addition Allsport does better in years when there are major sporting events like the
Olympics and there has been nothing like that in 2001.
Thus, putting all these numbers together and trying to reach the $62 million in sales for
the quarter we come up with the following numbers:
Changes Since 1Q 2000
Historical & editorial
level with 1Q 2000
down 50% from 2000
level with 1Q 2000
down from $35 million in 1Q 2000
These numbers may be off somewhat, but it is hard to come to any conclusion that doesn't
show Stone's sales dropping significantly when compared to 1st quarter 2000, a time when
gross sales of the company were about at the same level they were in 3rd quarter 2001. In
the conference call Klein refused to supply any information about Stone when Peter Appert
of Deutsche Banc Alex. Brown asked specifically about that brand.
Klein said the company's goal has been for some time, and still is,
to eventually have a 50% to 60% market share. Based on industry information provided
earlier this year and reported in
Story 410 ) they may already be there.
The statistics from the PACA and CEPIC surveys indicate that gross worldwide revenue from
still photography was about $1.277 billion for year 2000. But, at least $600 million and
possibly more of that, according to the survey information, is for editorial uses, an area
of the industry where Getty Images does not seriously compete. Thus, the commercial and
advertising side of the business is only about $677 million.
Getty acknowledges that they are aiming for the high end advertising side of the business
and that they are not strong in editorial. Based on the numbers above only about 13% of
their annual sales come from the editorial side of the business. Even assuming that their
commercial brands make some sales into the editorial and publishing environment, it is
hard to see how much more than 25% of their total revenue could come from editorial users.
Thus, 75% of year 2001 sales, or an estimated $310 million of Getty's year 2001 revenue,
will be to corporate and advertising customers. This is already 45.7% of the year 2000
number. If sales for 2001 are actually 10% lower than the 2000 figure, then Getty's
portion of the corporate and advertising side of the business would be 51%.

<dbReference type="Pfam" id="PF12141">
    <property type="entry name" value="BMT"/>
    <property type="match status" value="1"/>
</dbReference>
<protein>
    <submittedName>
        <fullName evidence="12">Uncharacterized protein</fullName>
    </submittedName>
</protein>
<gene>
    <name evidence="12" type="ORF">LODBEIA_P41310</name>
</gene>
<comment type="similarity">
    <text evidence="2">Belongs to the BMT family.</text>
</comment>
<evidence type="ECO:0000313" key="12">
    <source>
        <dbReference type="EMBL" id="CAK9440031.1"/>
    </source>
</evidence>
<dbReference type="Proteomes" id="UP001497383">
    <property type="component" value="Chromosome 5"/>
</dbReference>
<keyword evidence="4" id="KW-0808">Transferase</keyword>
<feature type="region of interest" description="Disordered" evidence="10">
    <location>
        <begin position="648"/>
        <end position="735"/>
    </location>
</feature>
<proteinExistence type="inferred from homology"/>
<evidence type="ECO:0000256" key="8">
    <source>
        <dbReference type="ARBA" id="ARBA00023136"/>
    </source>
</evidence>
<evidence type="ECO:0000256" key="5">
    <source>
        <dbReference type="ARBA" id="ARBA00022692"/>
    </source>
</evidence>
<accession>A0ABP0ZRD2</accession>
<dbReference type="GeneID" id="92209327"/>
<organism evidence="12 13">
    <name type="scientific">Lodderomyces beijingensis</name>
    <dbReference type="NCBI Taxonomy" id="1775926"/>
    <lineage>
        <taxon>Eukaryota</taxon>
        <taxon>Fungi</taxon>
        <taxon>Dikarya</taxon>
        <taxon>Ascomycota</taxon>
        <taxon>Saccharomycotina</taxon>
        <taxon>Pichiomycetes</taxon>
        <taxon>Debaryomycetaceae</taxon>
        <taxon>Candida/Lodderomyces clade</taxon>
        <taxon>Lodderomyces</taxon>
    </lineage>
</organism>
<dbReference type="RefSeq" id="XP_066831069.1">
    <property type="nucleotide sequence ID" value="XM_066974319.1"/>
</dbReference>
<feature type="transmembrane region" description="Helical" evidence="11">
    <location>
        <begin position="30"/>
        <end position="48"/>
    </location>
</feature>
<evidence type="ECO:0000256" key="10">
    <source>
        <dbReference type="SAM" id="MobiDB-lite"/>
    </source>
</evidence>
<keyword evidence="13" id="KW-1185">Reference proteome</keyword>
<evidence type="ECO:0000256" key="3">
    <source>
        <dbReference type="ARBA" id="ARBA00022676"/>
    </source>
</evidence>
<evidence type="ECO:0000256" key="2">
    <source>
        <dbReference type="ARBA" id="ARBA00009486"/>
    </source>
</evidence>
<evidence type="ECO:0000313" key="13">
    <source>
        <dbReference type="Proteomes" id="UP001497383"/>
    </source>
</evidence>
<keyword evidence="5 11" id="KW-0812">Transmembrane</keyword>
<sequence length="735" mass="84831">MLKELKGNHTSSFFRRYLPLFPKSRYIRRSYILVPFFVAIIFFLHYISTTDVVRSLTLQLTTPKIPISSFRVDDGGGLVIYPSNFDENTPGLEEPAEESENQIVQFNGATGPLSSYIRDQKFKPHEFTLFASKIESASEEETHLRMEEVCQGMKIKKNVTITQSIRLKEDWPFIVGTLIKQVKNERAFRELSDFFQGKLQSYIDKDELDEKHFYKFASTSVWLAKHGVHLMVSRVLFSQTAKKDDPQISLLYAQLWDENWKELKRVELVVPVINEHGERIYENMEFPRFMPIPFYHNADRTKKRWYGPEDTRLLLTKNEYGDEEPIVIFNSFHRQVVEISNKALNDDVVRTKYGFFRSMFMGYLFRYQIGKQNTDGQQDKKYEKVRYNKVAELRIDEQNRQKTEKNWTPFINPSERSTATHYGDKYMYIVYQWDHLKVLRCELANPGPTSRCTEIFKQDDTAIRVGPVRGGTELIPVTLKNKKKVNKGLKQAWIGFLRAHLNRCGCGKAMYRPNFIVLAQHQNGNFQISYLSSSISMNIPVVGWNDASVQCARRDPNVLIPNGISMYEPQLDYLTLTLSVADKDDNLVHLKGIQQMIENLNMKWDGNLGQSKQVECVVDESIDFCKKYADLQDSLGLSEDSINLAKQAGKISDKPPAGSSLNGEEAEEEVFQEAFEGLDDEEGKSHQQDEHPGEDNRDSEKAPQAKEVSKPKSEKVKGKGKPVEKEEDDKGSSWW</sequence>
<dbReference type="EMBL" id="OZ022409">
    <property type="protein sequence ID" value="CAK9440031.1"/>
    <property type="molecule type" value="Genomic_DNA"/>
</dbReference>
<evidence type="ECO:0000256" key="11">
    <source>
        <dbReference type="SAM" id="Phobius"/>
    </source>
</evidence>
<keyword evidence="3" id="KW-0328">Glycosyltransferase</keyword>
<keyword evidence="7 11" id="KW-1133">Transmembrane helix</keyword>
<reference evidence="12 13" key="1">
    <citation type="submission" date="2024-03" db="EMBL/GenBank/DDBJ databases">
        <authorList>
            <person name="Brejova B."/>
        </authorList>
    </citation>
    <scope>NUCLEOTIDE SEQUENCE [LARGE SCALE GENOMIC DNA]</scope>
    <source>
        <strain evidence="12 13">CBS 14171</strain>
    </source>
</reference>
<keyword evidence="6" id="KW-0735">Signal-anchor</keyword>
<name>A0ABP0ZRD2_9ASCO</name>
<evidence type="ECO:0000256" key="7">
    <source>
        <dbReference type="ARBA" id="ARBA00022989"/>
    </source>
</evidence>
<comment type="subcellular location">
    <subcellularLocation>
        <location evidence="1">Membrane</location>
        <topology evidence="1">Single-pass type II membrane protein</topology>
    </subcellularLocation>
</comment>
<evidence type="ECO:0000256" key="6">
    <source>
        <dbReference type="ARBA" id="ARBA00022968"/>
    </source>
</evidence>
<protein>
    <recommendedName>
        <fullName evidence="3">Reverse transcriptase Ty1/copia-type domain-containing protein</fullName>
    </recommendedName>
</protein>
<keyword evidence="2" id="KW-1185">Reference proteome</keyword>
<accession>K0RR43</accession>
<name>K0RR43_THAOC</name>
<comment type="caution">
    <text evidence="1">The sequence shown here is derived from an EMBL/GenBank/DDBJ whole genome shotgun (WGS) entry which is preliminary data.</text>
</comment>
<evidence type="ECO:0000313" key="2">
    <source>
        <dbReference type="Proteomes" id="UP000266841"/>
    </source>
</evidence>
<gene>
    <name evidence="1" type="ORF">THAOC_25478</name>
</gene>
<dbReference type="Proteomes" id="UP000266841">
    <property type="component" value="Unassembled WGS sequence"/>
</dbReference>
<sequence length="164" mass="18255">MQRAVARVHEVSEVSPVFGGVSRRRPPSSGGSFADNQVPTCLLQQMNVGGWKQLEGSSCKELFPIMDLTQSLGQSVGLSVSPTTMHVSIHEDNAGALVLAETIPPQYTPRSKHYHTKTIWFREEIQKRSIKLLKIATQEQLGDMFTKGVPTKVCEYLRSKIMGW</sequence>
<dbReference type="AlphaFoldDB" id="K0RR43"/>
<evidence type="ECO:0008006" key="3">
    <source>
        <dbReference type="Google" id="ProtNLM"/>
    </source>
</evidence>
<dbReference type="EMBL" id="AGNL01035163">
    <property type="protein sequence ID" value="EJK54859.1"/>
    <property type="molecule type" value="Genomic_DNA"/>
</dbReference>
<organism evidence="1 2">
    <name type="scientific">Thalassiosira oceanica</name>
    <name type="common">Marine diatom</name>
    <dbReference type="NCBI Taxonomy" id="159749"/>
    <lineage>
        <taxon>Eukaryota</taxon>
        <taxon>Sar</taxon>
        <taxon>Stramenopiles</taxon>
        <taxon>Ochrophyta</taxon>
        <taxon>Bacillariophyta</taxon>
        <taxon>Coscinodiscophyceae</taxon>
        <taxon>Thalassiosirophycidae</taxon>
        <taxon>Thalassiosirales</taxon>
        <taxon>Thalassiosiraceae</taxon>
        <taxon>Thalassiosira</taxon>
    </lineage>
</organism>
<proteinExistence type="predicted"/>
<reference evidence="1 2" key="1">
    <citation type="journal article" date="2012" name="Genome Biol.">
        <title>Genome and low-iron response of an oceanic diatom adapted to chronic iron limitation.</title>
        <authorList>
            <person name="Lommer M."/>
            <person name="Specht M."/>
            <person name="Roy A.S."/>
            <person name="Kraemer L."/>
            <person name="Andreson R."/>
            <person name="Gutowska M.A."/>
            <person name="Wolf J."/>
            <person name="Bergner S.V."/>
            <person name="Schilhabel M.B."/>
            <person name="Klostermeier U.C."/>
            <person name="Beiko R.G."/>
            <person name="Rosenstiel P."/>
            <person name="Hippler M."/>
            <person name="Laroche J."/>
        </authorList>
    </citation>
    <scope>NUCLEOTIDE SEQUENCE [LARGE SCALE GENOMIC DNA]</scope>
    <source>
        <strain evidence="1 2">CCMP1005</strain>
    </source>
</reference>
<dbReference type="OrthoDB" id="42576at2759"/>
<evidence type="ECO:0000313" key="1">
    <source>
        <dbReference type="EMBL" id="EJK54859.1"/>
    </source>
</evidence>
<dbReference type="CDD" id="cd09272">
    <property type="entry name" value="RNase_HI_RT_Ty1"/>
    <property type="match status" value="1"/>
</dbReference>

About 56% of Getty Images sales for the quarter were in North America, down from 60% in
2000. European sales represent about 38% of gross revenue up from 35% a year ago and the
remaining 6% is mostly in the Asia/Pacific region.
Average prices have remained constant throughout 2001. Klein feels that the customers are
not price sensitive and that price reductions would not increase demand. He said, "We are
not tempted to cut prices to increase demand."
Prior to September 11th in an effort to cut costs Getty had cut their staff by more than
300 people bringing the total staff worldwide to under 2000 people. They recognized a $3
million savings in the 3rd quarter as a result of these reductions and expect to save
approximately $20 million on an annualized basis. Klein insists that when the economy
turns around it will not be necessary for Getty Images to staff-up in order to increase
sales. We "can handle much more revenue with no increase in costs,"
he said. One example of the cuts that he gave is that VCG, and the various brands they
represented, had 66 sales people when Getty acquired them. That number is now down to 12.
EBITDA was $21.8 million, compared to $27.4 million in the 3rd quarter of 2000. The EBITDA
margin was 20.3 percent, which exceeded the high end of the guidance provided by the
company and compared to 21.6 percent for the 3rd quarter of 2000 and 19.5 percent in the
2nd quarter of 2001. After-tax cash flow per share for the 3rd quarter was 34 cents,
compared to 37 cents per share in the 3rd quarter of 2000 and 31 percent above the First
Call consensus estimate.
The net loss for the quarter was $18.2 million, or 35 cents per share, down 33 percent
from a net loss of $26.4 million, or 52 cents per share, for the same period in 2000.
Excluding a charge of $4.8 million, primarily related to severance costs associated with
the staff reduction in August, the net loss for the quarter was 30 cents per share and 19
percent better than the First Call consensus estimate.
For 2002, the company expects revenue to be between $430 million and $460 million, the
gross margin to be approximately 74 percent and the EBITDA margin to be in the range of 22
to 25 percent. The company expects capital expenditures for 2002 to be about $45 million.
"We were both pleased and encouraged to meet and significantly surpass all of our third
quarter financial expectations despite a weakened global economy and the impact of
September 11th's tragic events," said Jonathan Klein. "Our plan for the fourth quarter and
beyond is not only a continuation of our discipline and vigilance on the cost side of our
business but also a renewed focus on stimulating revenue by gaining more market share in
this challenging economic environment. With our new gettyimages.com Website launched
earlier this month and a comprehensive new sales initiative in place, we believe the
company is well-positioned to protect and enhance our revenue objectives and, even more
importantly, to prosper when the market's strength returns."
"Prior to September 11th, we had already taken swift and decisive action to meet the
economic challenges that we faced, reducing our worldwide staff by more than 300 people
and cutting back on expenses throughout the organization," said Liz Huebner, senior vice
president and chief financial officer of Getty Images. "We decreased selling, general and
administrative expenses by five percent over the second quarter of this year, and expect
to continue to reduce S,G&A in the fourth quarter. The combination of a strong gross
margin and tight expense controls enabled us to achieve an EBITDA margin that was a full
percentage point above the high end of the range we provided in July."